Adjustable-Rate Mortgage (ARM) Use Surges Among Home Buyers
Ellie Mae reports homeowners choosing adjustable-rate mortgages over fixed-rate ones at the highest clip since 2014; an update on today’s mortgage rates for VA, USDA, FHA, jumbo, and conforming loans; how to use probability and concepts from physics to improve your credit score and get access to the best mortgage rate possible.
Buyers Of Homes Using ARMs More Often
Home buyers are choosing adjustable-rate mortgages (ARMs) over fixed-rate mortgages more frequently as compared to recent years.
According to mortgage software company Ellie Mae, adjustable-rate mortgages accounted for 6.3 percent of all mortgage loans closed in March 2018, marking the highest market share for ARMs on a monthly basis in almost four years.
Adjustable-rate mortgages are an important part of today’s housing market. They offer lower rates as compared to fixed-rate loans and, for home buyers who plan to move within a decade, ARMs are sometimes a clear-cut winner when choosing which is better: ARM or a fixed.
Home buyers have learned that an adjustable-rate mortgage that never reaches its phase of adjustment is actually just a mortgage like any other.
Here’s how ARMs work:
- For some number of years , the interest rate for an ARM remains as-is and unchanged
- After the initial period ends, the rate adjusts once per year within annual limits
- When thirty years have passed, the mortgage is paid in full
For home buyers who plan to move within six years, a 10-year ARM could be an excellent choice. The loan will come with a lower rate as compared to a comparable 30-year fixed-rate loan, and the ARM will never get a chance to adjust.
However, it’s important to remember that adjustable-rate mortgages are not affordability tools. They shouldn’t be used to increase the amount of house you can buy. ARMs should be used to limit the wasting of hard-earned cash; to help you spend more wisely.
Talk with a loan officer about adjustable-rate mortgages and how they can work for you.
Today’s Mortgage Rates & Trends
Mortgage rates are down today, which is terrific news for refinancing households and homes buyers who went into contract this past weekend.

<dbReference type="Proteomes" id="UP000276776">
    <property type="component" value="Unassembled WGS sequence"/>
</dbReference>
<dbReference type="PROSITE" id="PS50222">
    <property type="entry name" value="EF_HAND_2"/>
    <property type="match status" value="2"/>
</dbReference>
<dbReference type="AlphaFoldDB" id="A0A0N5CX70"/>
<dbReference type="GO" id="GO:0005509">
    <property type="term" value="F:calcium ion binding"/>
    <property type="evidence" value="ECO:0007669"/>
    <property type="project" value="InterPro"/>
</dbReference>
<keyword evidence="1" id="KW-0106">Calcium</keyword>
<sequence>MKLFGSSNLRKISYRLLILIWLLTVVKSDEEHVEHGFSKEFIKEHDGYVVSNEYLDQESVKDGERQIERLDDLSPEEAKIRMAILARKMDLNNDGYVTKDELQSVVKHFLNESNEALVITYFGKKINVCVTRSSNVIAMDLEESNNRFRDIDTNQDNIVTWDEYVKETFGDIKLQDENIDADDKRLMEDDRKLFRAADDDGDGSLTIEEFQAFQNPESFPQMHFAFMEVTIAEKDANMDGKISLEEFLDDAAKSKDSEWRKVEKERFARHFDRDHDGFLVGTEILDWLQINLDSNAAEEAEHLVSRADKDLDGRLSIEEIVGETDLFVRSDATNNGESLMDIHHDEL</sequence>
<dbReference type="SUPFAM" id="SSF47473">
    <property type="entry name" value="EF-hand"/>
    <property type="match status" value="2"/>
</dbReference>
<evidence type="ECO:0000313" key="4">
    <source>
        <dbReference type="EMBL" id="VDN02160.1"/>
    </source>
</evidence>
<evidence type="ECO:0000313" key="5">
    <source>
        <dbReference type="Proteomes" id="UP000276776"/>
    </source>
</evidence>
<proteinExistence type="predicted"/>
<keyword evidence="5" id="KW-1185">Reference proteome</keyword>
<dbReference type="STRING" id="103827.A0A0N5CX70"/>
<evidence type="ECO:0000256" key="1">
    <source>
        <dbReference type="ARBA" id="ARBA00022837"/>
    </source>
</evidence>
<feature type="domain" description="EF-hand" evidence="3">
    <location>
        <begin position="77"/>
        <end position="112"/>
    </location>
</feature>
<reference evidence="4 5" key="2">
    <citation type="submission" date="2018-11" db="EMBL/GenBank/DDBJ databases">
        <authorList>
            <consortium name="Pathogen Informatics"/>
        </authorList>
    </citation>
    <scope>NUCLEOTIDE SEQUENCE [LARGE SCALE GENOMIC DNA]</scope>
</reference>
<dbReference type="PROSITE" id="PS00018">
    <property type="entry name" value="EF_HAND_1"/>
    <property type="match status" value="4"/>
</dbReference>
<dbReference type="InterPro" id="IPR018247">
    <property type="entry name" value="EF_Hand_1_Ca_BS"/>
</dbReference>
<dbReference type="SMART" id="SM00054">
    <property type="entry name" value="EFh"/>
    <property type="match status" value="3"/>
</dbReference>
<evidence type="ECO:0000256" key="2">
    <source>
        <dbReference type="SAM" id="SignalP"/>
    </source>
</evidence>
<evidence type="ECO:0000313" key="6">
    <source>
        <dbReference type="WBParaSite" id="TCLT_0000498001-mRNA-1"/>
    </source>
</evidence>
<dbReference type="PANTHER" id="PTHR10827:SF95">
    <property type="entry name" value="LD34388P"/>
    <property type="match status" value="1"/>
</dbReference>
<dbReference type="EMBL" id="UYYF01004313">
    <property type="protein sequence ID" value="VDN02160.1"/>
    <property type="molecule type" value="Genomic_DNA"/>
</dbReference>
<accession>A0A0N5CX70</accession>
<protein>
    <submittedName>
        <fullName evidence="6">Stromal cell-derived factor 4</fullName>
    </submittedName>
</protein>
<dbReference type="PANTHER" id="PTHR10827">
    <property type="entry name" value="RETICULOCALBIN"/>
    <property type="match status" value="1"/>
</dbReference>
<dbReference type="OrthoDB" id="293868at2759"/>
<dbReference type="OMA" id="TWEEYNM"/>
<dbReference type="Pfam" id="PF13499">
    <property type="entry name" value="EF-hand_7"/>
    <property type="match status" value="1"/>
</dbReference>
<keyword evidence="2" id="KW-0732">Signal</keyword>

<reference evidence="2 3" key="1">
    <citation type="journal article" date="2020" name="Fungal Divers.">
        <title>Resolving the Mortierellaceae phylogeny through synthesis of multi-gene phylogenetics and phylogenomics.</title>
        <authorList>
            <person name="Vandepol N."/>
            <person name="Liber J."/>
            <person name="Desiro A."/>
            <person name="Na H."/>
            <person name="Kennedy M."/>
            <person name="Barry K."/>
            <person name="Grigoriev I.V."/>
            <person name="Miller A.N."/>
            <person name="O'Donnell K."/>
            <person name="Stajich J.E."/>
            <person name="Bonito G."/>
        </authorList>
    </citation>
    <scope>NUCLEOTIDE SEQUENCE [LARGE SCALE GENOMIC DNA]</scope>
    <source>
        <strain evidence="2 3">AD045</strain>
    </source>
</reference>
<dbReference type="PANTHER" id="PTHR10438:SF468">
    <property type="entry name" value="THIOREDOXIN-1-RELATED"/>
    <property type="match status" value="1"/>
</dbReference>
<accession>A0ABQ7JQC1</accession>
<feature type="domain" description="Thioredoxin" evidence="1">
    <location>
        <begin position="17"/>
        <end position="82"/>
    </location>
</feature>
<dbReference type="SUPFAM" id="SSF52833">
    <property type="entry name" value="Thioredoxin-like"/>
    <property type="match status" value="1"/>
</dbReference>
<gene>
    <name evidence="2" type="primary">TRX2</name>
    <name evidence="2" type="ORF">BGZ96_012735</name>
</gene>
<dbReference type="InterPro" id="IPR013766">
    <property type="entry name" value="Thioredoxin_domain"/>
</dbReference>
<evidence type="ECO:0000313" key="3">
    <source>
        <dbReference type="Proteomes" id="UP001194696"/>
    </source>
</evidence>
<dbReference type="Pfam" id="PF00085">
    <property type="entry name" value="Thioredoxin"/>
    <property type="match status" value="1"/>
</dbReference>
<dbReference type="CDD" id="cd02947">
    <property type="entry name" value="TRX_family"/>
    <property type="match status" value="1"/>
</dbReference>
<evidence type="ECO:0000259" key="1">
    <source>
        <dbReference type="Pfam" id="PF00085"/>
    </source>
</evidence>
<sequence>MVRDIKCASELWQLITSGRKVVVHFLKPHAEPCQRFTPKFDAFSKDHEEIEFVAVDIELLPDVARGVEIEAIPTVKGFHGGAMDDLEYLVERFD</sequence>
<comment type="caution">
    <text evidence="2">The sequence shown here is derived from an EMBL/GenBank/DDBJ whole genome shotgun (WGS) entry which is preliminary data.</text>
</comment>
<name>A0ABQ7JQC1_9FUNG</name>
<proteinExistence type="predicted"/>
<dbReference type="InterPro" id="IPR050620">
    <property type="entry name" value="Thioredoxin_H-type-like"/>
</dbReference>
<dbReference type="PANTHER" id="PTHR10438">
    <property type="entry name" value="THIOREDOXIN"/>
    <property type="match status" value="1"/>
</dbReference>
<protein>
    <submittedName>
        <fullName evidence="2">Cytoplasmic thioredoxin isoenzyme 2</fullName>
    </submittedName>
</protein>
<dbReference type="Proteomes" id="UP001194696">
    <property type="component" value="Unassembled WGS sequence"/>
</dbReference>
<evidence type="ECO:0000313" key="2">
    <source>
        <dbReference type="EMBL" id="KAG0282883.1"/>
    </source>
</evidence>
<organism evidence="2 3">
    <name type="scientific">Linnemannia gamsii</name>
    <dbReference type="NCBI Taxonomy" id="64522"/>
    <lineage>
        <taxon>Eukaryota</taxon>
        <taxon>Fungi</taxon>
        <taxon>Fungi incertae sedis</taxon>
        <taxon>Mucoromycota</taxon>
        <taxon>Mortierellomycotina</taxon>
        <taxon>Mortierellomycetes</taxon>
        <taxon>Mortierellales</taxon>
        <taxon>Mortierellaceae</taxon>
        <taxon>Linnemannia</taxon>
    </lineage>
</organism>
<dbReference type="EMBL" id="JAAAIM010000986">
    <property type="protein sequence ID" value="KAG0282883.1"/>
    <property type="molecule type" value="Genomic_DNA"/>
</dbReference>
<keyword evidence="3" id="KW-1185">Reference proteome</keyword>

Rates for all government-backed loan types are lower.
- Conforming mortgages: Lower
- FHA mortgages: Lower
- VA mortgages: Lower
- USDA mortgages: Lower
- Jumbo mortgages: Lower
What are today’s actual mortgage rates? That will depend on you, your home, and about dozen factors.
Your credit score, your loan size, and your state of residence affect your rate; as does the number of units in your home. House hackers have learned that mortgage rates for 1-unit homes are lower than rates for multi-unit homes, except when you use FHA financing. And, rates for investment properties are higher than rates for primary residences.
You’ll also get a lower rate, statistically, by talking to multiple lenders. Comparing mortgage rates among two lenders is good, but comparing among three or four can be better.
Before locking, review your quotes and your lenders to find the best combination of rates, fees, and service.
Get Another Rate Quote Here
Improve Your Credit Score For Lower Mortgage Rates
Credit scores are probability statistics. For mortgage lenders, they predict the likelihood of a homeowner missing three consecutive months of payments, which puts the loan into default.
And, because credit scores are just probabilities, their outcomes can change over time.
Whether your credit score is excellent or terrible, a change in your spending patterns changes the likelihood that you’ll miss three straight months of payments, which forces your credit score to change.
Your spending patterns are grouped into 5 main areas:
- How you’ve paid on your debts lately
- The amount of credit you have available in an emergency
- Your years of experience managing credit and debt
- The types of credit currently available to you
- Your recent patterns in signing up for new credit accounts
The five areas are the building blocks of your credit score and they’re applied to a timeline because lenders know that if you exhibited good credit behavior yesterday, you’re likely to exhibit good credit behavior tomorrow.
It’s Newton’s First Law of Motion: an object in motion tends to stay in motion. It’s inertia. And, it’s why improving your credit score is sometimes as basic as getting your bills (more) caught up and being smart about how you spend.
It’s also why your credit behavior of the last six months has an outsized effect on your credit score: what you’ve just done has a lot to say about what you’re about to do.
Commit to improving your credit score and, as different spending patterns emerge in your credit report history, your FICO score will reflect them. You’ll get access to a wider selection of mortgage programs, and lower mortgage rates overall.